To create theatre the Oily Cart way, theatres first need to understand Oily Cart’s guiding principles:
• Always start with the audience. Make everything age- and interest-appropriate.
• Understand multi-sensory theatre. Children need to use all their senses – sight, hearing, touch, smell and kinesthetic sense.
• Work should be up-close and interactive.
• Explore different ways to communicate (singing, music, talking, other nonverbal communication).
• Think of ways of touching without physically touching – for example, using a hand fan to simulate wind or misting scented water into the air.
• Keep it simple.
After a morning filled with theory, the Teachers Institute participants were eager to get on their feet and practice some of the techniques that Webb had shared. To get them thinking in a sensory way, he had participants pair up and go on a sensory exploration of the space. Each person took a turn as the navigator (the person leading their partner through the area) and the explorer (the person who had their eyes closed). Participants were able to experience the anxiety of the unknown, which is something important to consider when creating theatre for youth with complex disabilities or ASD.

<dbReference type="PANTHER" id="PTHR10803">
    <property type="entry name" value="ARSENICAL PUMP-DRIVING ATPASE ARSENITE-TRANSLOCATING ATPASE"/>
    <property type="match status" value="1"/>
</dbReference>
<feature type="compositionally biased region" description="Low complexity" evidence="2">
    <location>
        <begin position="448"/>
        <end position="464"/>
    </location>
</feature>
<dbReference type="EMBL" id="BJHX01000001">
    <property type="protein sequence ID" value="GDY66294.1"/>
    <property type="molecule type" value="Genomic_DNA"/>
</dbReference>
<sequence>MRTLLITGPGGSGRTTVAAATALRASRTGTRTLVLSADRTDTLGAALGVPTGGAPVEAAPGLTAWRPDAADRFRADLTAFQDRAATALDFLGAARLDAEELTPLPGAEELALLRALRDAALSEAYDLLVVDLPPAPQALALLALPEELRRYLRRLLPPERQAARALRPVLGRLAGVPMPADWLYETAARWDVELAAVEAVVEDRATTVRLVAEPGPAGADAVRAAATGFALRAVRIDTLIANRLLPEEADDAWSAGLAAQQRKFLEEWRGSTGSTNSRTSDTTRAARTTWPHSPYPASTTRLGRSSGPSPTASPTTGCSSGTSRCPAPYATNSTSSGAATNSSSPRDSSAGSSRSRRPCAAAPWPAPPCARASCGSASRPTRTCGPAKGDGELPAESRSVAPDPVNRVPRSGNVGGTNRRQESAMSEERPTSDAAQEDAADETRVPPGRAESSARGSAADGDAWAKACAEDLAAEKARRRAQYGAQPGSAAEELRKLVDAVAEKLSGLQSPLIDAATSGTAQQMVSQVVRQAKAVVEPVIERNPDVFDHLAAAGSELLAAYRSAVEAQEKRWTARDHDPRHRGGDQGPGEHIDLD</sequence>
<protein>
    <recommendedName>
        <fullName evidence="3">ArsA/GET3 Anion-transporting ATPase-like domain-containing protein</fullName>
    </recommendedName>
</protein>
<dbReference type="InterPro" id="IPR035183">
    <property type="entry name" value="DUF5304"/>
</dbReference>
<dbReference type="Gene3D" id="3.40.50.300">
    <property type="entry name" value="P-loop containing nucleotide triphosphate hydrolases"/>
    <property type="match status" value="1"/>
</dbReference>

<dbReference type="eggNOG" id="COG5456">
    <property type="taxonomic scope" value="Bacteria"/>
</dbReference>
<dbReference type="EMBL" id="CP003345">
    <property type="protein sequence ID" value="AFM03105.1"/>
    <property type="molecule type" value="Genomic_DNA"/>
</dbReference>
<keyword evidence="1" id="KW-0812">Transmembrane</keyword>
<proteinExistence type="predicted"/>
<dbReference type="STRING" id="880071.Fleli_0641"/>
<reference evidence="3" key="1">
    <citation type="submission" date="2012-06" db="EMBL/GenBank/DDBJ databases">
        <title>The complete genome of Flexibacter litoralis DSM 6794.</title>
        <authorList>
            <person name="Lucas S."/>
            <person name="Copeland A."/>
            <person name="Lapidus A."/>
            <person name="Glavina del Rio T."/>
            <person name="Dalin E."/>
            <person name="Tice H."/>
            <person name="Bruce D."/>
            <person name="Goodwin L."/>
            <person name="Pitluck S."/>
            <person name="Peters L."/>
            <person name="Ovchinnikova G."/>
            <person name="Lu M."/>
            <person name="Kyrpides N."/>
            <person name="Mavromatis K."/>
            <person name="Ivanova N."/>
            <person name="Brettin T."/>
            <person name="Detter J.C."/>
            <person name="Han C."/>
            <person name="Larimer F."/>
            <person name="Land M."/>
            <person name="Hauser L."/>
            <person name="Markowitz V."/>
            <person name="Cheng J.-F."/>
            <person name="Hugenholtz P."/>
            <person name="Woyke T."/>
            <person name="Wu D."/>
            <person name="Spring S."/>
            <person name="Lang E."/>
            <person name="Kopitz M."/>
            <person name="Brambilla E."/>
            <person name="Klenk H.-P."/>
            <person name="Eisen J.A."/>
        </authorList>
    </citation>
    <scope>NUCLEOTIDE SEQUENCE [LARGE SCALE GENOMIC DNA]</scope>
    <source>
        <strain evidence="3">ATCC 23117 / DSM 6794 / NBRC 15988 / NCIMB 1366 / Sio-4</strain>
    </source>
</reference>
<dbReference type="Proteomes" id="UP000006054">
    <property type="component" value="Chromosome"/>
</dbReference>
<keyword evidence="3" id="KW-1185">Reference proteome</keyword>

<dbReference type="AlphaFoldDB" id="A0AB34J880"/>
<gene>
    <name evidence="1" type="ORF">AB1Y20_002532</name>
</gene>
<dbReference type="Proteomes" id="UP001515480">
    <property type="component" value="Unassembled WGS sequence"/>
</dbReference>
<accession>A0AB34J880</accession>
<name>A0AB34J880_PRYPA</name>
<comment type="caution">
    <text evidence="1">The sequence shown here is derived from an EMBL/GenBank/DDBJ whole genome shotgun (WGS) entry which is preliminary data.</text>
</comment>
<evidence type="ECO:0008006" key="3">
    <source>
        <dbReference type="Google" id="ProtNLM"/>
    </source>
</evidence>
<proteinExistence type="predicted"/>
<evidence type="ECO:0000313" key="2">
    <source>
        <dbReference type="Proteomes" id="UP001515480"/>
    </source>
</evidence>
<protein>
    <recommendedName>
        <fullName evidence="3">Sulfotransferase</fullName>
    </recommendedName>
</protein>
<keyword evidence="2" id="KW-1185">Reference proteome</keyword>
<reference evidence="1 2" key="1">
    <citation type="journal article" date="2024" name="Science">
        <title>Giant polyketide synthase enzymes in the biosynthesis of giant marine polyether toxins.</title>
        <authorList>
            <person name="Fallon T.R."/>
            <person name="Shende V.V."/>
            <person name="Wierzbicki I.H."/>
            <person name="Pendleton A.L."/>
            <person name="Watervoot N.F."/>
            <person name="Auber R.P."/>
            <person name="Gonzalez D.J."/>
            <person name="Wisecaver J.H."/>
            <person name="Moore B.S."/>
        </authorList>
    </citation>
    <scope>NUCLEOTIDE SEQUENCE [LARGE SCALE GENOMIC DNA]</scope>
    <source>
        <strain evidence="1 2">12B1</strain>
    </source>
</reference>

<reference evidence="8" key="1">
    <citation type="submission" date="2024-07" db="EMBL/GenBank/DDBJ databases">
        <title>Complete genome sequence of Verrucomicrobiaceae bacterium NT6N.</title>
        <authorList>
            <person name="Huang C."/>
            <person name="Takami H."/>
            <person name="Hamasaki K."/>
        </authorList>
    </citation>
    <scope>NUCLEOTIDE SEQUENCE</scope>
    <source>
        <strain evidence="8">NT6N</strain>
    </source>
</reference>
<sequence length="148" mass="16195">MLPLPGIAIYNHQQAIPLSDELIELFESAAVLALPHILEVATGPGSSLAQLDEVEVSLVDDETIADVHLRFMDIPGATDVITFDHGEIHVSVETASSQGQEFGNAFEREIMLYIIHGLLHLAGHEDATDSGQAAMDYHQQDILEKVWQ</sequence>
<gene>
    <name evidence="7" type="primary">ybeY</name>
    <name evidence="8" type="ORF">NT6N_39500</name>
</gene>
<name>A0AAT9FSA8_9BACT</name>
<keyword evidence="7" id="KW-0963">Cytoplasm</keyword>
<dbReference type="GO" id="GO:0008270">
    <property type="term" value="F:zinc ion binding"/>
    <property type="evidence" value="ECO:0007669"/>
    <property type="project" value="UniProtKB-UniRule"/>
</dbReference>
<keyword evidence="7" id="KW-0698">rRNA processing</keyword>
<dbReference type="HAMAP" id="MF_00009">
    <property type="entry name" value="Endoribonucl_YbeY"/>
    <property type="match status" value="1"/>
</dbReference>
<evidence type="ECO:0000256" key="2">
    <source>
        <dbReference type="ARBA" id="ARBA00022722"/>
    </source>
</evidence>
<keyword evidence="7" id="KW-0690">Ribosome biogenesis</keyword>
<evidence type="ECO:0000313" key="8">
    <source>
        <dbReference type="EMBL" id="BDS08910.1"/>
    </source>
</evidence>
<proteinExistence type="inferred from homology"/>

Table of Sensory Items
One of the critical elements of multi-sensory interactive theatre is the use of sensory items. As part of his presentation, Webb provided a table filled with sensory items for participants to use in an exercise. Items included: Spray bottles; Essential oils; Bamboo sticks; Bubbles; Wind chimes; Flashlights; Small magician lights; Finger cymbals; Water; Various pieces of cloth material; Fresh-cut herbs; Bells; Fans (both paper and electric); Sea sponges; Baby shampoo; Twine; Bowls of various sizes; Brushes (various size makeup); Emergency foil blankets.
Participants were split into groups of five or six and asked to devise a short three- to five-minute piece of theatre. Each group grabbed items from the table, spread out in the room and began to create their own experiences using Oily Cart’s guiding principles and essential elements. Seeing participants’ energy as they rehearsed was infectious. The energy continued to the sharing portion of the day, as each group presented its devised piece to the others. Teachers felt rejuvenated and energized to take the things that they had learned back to their schools and communities.